- Farmhouse Cabbage Soup with Cannellini Beans and Kielbasa
- Roasted Cabbage Steaks with Mustard Vinaigrette
- Parmesan Roasted Cabbage Wedges
- Russian Cabbage Soup (Shchi)
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- 1 ½ cups water
- ½ can (3 ounces) tomato paste
- ¼ cup soy sauce
- 3 tablespoons hoisin sauce
- 3 tablespoons brown sugar
- 1 tablespoon rice vinegar
- 1 tablespoon Sriracha hot sauce (or to taste)
- 4 cloves garlic, minced
- 1 tablespoons minced ginger
- 2 tablespoons corn starch
- CABBAGE AND FILLING
- Oil or non-stick cooking spray
- 1 large head green cabbage
- 1 container (12-ounce) broccoli slaw
- 1 pound ground pork
- 1 cup cooked brown rice
- 1 bunch of scallions, white and light green part only, chopped, divided
- 4 cloves of garlic, minced
- 1 tablespoon minced ginger
- ¼ cup soy sauce
- 1 large egg
- 2 tablespoons black sesame seeds
- SAUCE: Whisk the sauce ingredients together in a small saucepan until the cornstarch dissolves. Bring to a boil. Reduce heat to medium-low and simmer 3 to 4 minutes or until thickened.
- Transfer ¼ cup of the sauce to a bowl large enough to accommodate the filling you will be mixing up. Set remaining sauce aside to cool.
- ROLLS: Preheat oven to 400 degrees. Oil or spray a 13 x 9-inch baking dish. Set aside.
- Bring a pot of salted water to a boil. Remove 12 outer leaves from the head of cabbage, being careful not to tear or break the leaves.
- Place three leaves at a time in the boiling water and cook 1-2 minutes or until pliable. Transfer to a clean kitchen towel or paper towels to drain and cool. Repeat with the remaining leaves.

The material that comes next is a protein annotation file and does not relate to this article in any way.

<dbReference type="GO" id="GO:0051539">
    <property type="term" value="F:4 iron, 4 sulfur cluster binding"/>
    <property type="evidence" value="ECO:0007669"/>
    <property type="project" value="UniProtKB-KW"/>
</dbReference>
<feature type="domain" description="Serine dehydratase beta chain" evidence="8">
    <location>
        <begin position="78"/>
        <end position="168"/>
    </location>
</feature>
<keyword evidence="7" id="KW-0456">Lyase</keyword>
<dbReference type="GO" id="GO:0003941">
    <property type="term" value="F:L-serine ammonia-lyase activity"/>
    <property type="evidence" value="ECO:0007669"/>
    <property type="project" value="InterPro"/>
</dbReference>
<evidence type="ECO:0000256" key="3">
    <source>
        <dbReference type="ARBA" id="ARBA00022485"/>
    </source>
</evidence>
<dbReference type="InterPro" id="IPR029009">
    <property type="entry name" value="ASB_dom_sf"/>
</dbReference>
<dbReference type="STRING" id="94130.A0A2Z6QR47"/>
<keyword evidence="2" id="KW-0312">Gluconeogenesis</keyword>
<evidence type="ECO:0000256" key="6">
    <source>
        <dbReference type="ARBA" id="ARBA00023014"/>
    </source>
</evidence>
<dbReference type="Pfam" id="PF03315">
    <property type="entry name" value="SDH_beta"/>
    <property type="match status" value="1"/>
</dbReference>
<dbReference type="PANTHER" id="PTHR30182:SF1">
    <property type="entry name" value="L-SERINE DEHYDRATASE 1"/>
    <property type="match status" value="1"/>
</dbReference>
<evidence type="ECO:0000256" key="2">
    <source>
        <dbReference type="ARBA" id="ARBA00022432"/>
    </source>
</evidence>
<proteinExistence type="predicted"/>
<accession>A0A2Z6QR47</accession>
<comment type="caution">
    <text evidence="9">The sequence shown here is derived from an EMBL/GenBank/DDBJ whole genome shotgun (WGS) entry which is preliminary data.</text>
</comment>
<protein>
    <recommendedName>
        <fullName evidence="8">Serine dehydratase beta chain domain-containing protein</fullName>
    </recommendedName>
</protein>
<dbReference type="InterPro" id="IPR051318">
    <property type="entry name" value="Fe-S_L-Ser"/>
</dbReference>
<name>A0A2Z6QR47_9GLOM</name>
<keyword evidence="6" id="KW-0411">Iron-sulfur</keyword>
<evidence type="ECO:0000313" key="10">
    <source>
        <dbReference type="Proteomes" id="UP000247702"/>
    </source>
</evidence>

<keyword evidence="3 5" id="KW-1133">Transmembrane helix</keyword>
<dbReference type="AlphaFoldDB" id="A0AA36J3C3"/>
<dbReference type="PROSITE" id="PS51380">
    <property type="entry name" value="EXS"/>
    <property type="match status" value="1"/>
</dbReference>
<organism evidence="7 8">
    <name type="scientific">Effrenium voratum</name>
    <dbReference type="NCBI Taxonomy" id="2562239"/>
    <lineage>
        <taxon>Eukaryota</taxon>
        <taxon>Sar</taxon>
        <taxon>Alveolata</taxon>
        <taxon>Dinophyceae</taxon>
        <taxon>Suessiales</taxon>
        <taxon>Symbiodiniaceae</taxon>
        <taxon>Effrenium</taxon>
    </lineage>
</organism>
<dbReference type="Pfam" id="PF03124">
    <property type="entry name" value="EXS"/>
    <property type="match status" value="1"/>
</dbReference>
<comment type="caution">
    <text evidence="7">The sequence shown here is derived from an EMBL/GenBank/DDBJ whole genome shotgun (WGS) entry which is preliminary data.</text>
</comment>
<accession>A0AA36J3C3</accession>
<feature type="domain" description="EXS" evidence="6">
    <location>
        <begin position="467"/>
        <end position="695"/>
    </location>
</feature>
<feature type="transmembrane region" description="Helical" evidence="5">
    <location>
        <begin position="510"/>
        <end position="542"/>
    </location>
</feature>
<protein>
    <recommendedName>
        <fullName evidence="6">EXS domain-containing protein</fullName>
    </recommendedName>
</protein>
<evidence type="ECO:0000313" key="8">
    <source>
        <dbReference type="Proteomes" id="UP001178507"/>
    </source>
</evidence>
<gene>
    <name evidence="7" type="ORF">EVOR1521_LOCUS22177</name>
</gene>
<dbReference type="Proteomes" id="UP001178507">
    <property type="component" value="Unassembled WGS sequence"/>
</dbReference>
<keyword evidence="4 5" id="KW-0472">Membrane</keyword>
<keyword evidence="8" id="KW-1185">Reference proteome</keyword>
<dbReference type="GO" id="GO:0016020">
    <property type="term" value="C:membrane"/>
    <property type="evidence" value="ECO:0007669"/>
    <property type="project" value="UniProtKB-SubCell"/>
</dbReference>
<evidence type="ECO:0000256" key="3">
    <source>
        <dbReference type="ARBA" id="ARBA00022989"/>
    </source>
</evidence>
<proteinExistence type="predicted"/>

- Alternately, boil the entire head of cabbage and remove the leaves with a knife as they become pliable.
- Keep the water boiling and add the broccoli slaw. Drain immediately in a colander and cool under cold tap water. (You just want it softened slightly so it's easier to roll into the cabbage leaves.)
- Combine the broccoli slaw, pork, brown rice, all but 2 tablespoons of the scallions, garlic, ginger, soy sauce and egg in the bowl with the reserved sauce and mix well.
- Cut the thick vein out of each leaf of cabbage in an upside-down V-shape. Place 1/12th of the filling in the center of each cabbage leaf.
- Pull the bottom "flaps" up and over the filling, overlapping them slightly. Fold in the sides and roll up.
- Place in the prepared baking dish. Pour the remaining sauce over the rolls.
- Cover with aluminum foil and bake 45 to 50 minutes or until a thermometer inserted into the center of each roll registers 165 degrees. Let rest 5 minutes before serving.
- Spoon any sauce that settled in the bottom of the baking dish back over the rolls. Garnish with reserved 2 tablespoons scallions and sesame seeds.
Amount Per Serving: Calories: 413Total Fat: 21gSaturated Fat: 7gTrans Fat: 0gUnsaturated Fat: 13gCholesterol: 103mgSodium: 1668mgCarbohydrates: 30gFiber: 4gSugar: 12gProtein: 25g
The nutritional information above is computer-generated and only an estimate. Please do your own research with the products you're using if you have a serious health issue or are following a specific diet.